X

Aaron MiniMax review: Aaron MiniMax

For the money, this Aussie brand sub/sat system has plenty to offer. It's not the swankiest looking of designs, but this is definitely a compact speaker package that doesn't sound as small scale as it looks.

Nic Tatham

See full bio
4 min read

Aaron Loudspeakers has a long and proud R&D history in Australia — it's the only Aussie speaker company to use its own anechoic chamber and head honcho Hume L'Estrange is always on the search for technical improvements to incorporate into his designs. He's currently burning the midnight oil developing a new range that incorporates digital signal processing to help lessen the impact on sound quality of inherent speaker nasties, such as distortion and inefficiency.

aaron-minimax_1.jpg
8.0

Aaron MiniMax

The Good

Good for music as well as movies. Great value for money. Solidly capable subwoofer.

The Bad

Looks aren't too swish. Subwoofer adds bulk. Lack some surround dispersion.

The Bottom Line

For the money, this Aussie brand sub/sat system has plenty to offer. It's not the swankiest looking of designs, but this is definitely a compact speaker package that doesn't sound as small scale as it looks.

Design and features

Moving away from the big speaker boxes that Aaron has long been associated with, the company has produced a couple of subwoofer/satellite systems for home theatre use. These are perfect if you're still after a big surround sound, but don't want the speakers to dominate the visual proceedings. In this system, the MiniMax comprises of four identical satellites: the SS-15, which are used as front and rear pairs; a dedicated centre speaker, the CC-15; and Aaron now includes its larger SW-200 active subwoofer as part of the package. A pair of adjustable speaker stands are also thrown in.

It's important that the surround satellites match tonally to ensure an even spread and cohesion, which is why these speakers all share the same 115mm upper bass/mid-range drivers and soft dome tweeter. The non-resonant plastic cabinets provide plenty of mounting options, in any direction and on any wall surface, according to Aaron. The small sats are reassuringly solid and weighty plus construction quality is equally impressive. Aesthetically, the look is more functional and a tad "outdoors" than high urban chic, plus it's black or black when it comes to the available finishes.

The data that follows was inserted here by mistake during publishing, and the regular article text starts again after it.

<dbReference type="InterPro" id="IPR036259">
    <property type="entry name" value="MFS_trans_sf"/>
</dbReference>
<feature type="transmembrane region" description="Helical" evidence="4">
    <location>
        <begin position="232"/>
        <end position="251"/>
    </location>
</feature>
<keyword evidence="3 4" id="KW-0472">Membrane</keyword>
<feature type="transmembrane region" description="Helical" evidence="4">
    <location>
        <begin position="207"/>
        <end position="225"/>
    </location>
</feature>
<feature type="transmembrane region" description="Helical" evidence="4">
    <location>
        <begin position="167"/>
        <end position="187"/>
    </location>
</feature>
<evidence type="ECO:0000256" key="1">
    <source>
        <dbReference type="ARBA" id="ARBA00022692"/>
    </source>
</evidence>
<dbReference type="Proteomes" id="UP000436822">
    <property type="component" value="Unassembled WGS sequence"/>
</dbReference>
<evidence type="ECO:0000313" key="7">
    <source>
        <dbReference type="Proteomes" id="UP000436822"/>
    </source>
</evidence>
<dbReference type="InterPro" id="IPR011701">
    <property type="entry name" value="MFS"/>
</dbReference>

Providing the low-end reinforcement is the imposing SW-200 subwoofer, Aaron's penultimate subbie armed with a single 10-inch (250mm) woofer and 150 watts of on-board amplification. It measures 315x445x460mm, weighs a hefty 23kg and comes in Beech as well as Black. It's a bit too big to hide under your average coffee table, but pop it in a corner, don't use it as a pot plant stand and it'll, sort of, blend in. Big bass does really mean a decent-sized woofer and box, and this promises to deliver on that front.

Stereo performance

Combined, the SW-200 and a pair of stand-mounted SS-15s provide a really nice musical balance. As we suspected, the subwoofer can be tuned to deliver monster bass; however, we preferred to keep it sensible for music listening. Quantity yes, but quality also, this subwoofer sounded fast and controlled with rock and pop. While it contentedly drove the rhythms along with plenty of gusto, the small satellites kept up their own end with an open mid-band, amply wide soundstage and a peppy treble response. They tend to image with a distinct sweet-spot and definitely sound bigger than their small cabinets suggest. We could listen to music all day long, which we did, on this sub/sat system and it never proved tiresome or hard going, no matter what our musical tastes.

Surround performance

We'd imagine this system would be mostly used in a 5.1 channel configuration and it's OK to unleash the subwoofer a bit more. Upping its levels and loading a Blu-ray of Casino Royale makes for a dynamically charged home theatre experience. We teamed the Aarons up with a resident Onkyo AV receiver and the match was perfect. Reasonably efficient as a system, it still pays to team them up with a receiver capable of delivering ample current. This allows you to drive the speakers reasonably hard and they'll play loud for a small loudspeaker collection. There's no problem pushing the subwoofer hard — it loves the challenge, but more often than not the satellites can't handle the dynamic onslaught from big-sounding action movies. The MiniMax will take a fair dollop of punishment and we were able to push them to quite anti-social volume levels before they showed any sign of discomfort.

As with any conventional two-way design, rear dispersion isn't as enveloping as a dipole or bipole design, and the SS-15s sweet-spot tendency makes sweeping epics such as the final battle scene from 300 sound a bit too directional. It's not profoundly noticeable though and with more subtle movie soundtracks such as the atmospheric remastered Blu-ray of Blade Runner, you really get a feel for downtown rain-drenched Los Angeles, circa 2019. Much of this is due to the excellent clarity of the CC-15 centre speaker, which with an open mid-band, delivers vocals and other centrally placed effects with audible ease. We also liked the way the satellites and subwoofer integrate unobtrusively as well.

Conclusion

For the money, this Aussie brand sub/sat system has plenty to offer. It's not the swankiest looking of designs, but this is definitely a compact speaker package that doesn't sound as small scale as it looks.